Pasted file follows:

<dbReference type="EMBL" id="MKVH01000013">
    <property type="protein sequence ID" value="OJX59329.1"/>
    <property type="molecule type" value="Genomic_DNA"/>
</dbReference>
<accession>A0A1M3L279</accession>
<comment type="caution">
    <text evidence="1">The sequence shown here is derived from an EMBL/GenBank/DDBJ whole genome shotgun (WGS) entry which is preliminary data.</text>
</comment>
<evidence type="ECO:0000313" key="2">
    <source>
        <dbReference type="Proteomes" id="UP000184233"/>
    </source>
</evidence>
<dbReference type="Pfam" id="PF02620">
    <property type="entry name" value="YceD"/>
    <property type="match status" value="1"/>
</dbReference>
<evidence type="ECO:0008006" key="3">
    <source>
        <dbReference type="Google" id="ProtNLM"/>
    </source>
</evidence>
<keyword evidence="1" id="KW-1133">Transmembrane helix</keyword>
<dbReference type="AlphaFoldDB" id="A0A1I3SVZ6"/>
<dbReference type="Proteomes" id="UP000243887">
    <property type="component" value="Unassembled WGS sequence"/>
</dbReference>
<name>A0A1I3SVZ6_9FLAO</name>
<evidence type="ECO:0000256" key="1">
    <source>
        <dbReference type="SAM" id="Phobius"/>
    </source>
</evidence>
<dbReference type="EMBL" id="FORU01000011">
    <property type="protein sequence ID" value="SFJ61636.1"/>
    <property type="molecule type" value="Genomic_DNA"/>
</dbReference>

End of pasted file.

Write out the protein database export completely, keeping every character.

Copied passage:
<dbReference type="EMBL" id="MKVH01000013">
    <property type="protein sequence ID" value="OJX59329.1"/>
    <property type="molecule type" value="Genomic_DNA"/>
</dbReference>
<accession>A0A1M3L279</accession>
<comment type="caution">
    <text evidence="1">The sequence shown here is derived from an EMBL/GenBank/DDBJ whole genome shotgun (WGS) entry which is preliminary data.</text>
</comment>
<evidence type="ECO:0000313" key="2">
    <source>
        <dbReference type="Proteomes" id="UP000184233"/>
    </source>
</evidence>
<dbReference type="Pfam" id="PF02620">
    <property type="entry name" value="YceD"/>
    <property type="match status" value="1"/>
</dbReference>
<evidence type="ECO:0008006" key="3">
    <source>
        <dbReference type="Google" id="ProtNLM"/>
    </source>
</evidence>
<keyword evidence="1" id="KW-1133">Transmembrane helix</keyword>
<dbReference type="AlphaFoldDB" id="A0A1I3SVZ6"/>
<dbReference type="Proteomes" id="UP000243887">
    <property type="component" value="Unassembled WGS sequence"/>
</dbReference>
<name>A0A1I3SVZ6_9FLAO</name>
<evidence type="ECO:0000256" key="1">
    <source>
        <dbReference type="SAM" id="Phobius"/>
    </source>
</evidence>
<dbReference type="EMBL" id="FORU01000011">
    <property type="protein sequence ID" value="SFJ61636.1"/>
    <property type="molecule type" value="Genomic_DNA"/>
</dbReference>